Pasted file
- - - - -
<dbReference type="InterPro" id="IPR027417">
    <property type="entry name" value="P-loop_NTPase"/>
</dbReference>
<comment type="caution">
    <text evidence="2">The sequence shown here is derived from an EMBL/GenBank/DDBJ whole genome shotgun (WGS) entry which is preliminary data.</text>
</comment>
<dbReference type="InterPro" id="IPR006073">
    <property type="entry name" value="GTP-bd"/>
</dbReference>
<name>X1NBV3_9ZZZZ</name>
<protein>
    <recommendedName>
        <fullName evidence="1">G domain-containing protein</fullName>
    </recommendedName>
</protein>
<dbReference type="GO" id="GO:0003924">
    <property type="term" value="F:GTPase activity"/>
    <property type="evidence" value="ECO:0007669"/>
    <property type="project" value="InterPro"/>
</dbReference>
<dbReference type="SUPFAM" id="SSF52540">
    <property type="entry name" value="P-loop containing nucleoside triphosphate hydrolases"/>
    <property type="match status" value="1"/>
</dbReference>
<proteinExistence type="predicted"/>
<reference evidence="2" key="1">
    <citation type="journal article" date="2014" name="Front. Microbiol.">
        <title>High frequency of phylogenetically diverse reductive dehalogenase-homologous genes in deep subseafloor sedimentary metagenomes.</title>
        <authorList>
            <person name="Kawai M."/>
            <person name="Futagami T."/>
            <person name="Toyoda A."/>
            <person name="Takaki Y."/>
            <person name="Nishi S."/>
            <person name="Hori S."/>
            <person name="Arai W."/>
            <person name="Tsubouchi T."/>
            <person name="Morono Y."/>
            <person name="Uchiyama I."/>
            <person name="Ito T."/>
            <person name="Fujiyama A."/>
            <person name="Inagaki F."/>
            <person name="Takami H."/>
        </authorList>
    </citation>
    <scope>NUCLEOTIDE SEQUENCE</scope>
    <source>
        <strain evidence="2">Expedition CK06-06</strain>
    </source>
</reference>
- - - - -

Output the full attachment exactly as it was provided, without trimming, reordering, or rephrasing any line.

<dbReference type="InterPro" id="IPR027417">
    <property type="entry name" value="P-loop_NTPase"/>
</dbReference>
<comment type="caution">
    <text evidence="2">The sequence shown here is derived from an EMBL/GenBank/DDBJ whole genome shotgun (WGS) entry which is preliminary data.</text>
</comment>
<dbReference type="InterPro" id="IPR006073">
    <property type="entry name" value="GTP-bd"/>
</dbReference>
<name>X1NBV3_9ZZZZ</name>
<protein>
    <recommendedName>
        <fullName evidence="1">G domain-containing protein</fullName>
    </recommendedName>
</protein>
<dbReference type="GO" id="GO:0003924">
    <property type="term" value="F:GTPase activity"/>
    <property type="evidence" value="ECO:0007669"/>
    <property type="project" value="InterPro"/>
</dbReference>
<dbReference type="SUPFAM" id="SSF52540">
    <property type="entry name" value="P-loop containing nucleoside triphosphate hydrolases"/>
    <property type="match status" value="1"/>
</dbReference>
<proteinExistence type="predicted"/>
<reference evidence="2" key="1">
    <citation type="journal article" date="2014" name="Front. Microbiol.">
        <title>High frequency of phylogenetically diverse reductive dehalogenase-homologous genes in deep subseafloor sedimentary metagenomes.</title>
        <authorList>
            <person name="Kawai M."/>
            <person name="Futagami T."/>
            <person name="Toyoda A."/>
            <person name="Takaki Y."/>
            <person name="Nishi S."/>
            <person name="Hori S."/>
            <person name="Arai W."/>
            <person name="Tsubouchi T."/>
            <person name="Morono Y."/>
            <person name="Uchiyama I."/>
            <person name="Ito T."/>
            <person name="Fujiyama A."/>
            <person name="Inagaki F."/>
            <person name="Takami H."/>
        </authorList>
    </citation>
    <scope>NUCLEOTIDE SEQUENCE</scope>
    <source>
        <strain evidence="2">Expedition CK06-06</strain>
    </source>
</reference>